terms to know
Absolute Advantage
The capacity to produce a higher number of goods or services using the same production resources as competitors
Comparative Advantage
A trading advantage achieved over another company due to lower opportunity cost


2. Balance of Trade

When thinking about trade between the products of two countries, we first need to consider the products in or out:

  • Imports: Goods sold domestically but produced in a foreign nation
  • Exports: Goods produced domestically but sold to a foreign nation

EXAMPLE

The U.S. grows a lot of peanuts, and they're exported and sold all over the world. On the other hand, if you want to buy a bottle of good French wine, you're going to have to import that from France.

When it comes to international trade, countries examine the balance of trade between themselves and other countries--one country at a time, specifically. They have trade surpluses and trade deficits.

  • Trade surpluses occur when the balance of trade between two particular countries is in one country's favor
  • Trade deficits occur when that balance of trade is in another country's favor.

Look at the graph below, which shows net imports and exports for Japan from 1979 to 2008. The imports are shown in red and the exports are in blue.

File:5783-japan_trade.png

As you could see, for this period of time, Japan had a balance of trade that was positive, so they had a trade surplus.

terms to know
Imports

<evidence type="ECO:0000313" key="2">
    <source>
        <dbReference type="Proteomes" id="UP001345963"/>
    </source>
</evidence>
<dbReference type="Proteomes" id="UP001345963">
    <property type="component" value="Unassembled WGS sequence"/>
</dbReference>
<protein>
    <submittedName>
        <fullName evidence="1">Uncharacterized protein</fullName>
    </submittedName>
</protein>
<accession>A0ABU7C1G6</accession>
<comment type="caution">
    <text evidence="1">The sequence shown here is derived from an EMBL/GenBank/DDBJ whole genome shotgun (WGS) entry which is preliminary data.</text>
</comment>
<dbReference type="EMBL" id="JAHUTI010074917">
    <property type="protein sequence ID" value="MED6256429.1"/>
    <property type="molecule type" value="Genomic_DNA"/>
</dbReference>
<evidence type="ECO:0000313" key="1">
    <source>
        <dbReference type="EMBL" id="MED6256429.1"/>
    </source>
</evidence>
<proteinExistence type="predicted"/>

Goods domestically sold that were produced in a foreign nation
Exports
Goods produced domestically and sold to a foreign nation


3. Globalization

Globalization is the expansion of business into international markets. Now, much of this is due to less restriction, both physical and nonphysical. We have better modes of transportation and fewer trade restrictions on countries around the world. It's becoming a flattening world.

hint
In his book, The World Is Flat, by Thomas Friedman, he talks about the world flattening. By this, he means that the world is going through a globalization process where countries are freer to trade globally, and goods and services from all over the world are available in many different places.

This process started happening since World War II when international trade really started to take off because of many different trade agreements.

Now, international business is essentially what we've been discussing this whole time, and it's defined as business that is conducted between two or more nations. The simple fact that we're talking about globalization, and the fact that it's become such a significant part of everyday business, no matter what company you work for, goes to show that Friedman is probably right.

terms to know
Globalization
The expansion of business into international markets
International Business
Business conducted between two or more nations


4. Business and Trade